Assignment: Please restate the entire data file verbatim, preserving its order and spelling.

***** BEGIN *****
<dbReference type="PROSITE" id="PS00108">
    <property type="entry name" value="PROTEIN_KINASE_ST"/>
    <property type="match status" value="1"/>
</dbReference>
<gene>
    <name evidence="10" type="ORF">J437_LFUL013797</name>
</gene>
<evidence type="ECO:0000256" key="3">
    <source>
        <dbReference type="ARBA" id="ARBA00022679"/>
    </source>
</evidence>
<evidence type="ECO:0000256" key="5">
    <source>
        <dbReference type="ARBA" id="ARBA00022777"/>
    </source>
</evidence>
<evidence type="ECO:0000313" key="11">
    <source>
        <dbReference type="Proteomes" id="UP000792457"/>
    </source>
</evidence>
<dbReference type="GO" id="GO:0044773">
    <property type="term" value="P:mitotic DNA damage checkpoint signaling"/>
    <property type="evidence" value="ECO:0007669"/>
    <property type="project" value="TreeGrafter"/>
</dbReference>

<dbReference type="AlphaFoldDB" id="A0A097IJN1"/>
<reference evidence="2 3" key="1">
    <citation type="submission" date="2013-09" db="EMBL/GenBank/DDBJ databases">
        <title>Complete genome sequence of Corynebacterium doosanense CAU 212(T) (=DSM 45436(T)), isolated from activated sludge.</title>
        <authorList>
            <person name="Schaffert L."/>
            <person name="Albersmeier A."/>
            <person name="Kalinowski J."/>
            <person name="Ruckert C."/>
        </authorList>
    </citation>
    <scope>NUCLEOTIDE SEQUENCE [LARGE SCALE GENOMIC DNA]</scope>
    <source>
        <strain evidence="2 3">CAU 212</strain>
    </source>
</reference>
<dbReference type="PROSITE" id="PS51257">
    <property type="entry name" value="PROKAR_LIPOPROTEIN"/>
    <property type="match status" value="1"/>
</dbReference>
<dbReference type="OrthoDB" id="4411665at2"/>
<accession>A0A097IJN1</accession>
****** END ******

<dbReference type="PROSITE" id="PS00108">
    <property type="entry name" value="PROTEIN_KINASE_ST"/>
    <property type="match status" value="1"/>
</dbReference>
<gene>
    <name evidence="10" type="ORF">J437_LFUL013797</name>
</gene>
<evidence type="ECO:0000256" key="3">
    <source>
        <dbReference type="ARBA" id="ARBA00022679"/>
    </source>
</evidence>
<evidence type="ECO:0000256" key="5">
    <source>
        <dbReference type="ARBA" id="ARBA00022777"/>
    </source>
</evidence>
<evidence type="ECO:0000313" key="11">
    <source>
        <dbReference type="Proteomes" id="UP000792457"/>
    </source>
</evidence>
<dbReference type="GO" id="GO:0044773">
    <property type="term" value="P:mitotic DNA damage checkpoint signaling"/>
    <property type="evidence" value="ECO:0007669"/>
    <property type="project" value="TreeGrafter"/>
</dbReference>

<dbReference type="AlphaFoldDB" id="A0A097IJN1"/>
<reference evidence="2 3" key="1">
    <citation type="submission" date="2013-09" db="EMBL/GenBank/DDBJ databases">
        <title>Complete genome sequence of Corynebacterium doosanense CAU 212(T) (=DSM 45436(T)), isolated from activated sludge.</title>
        <authorList>
            <person name="Schaffert L."/>
            <person name="Albersmeier A."/>
            <person name="Kalinowski J."/>
            <person name="Ruckert C."/>
        </authorList>
    </citation>
    <scope>NUCLEOTIDE SEQUENCE [LARGE SCALE GENOMIC DNA]</scope>
    <source>
        <strain evidence="2 3">CAU 212</strain>
    </source>
</reference>
<dbReference type="PROSITE" id="PS51257">
    <property type="entry name" value="PROKAR_LIPOPROTEIN"/>
    <property type="match status" value="1"/>
</dbReference>
<dbReference type="OrthoDB" id="4411665at2"/>
<accession>A0A097IJN1</accession>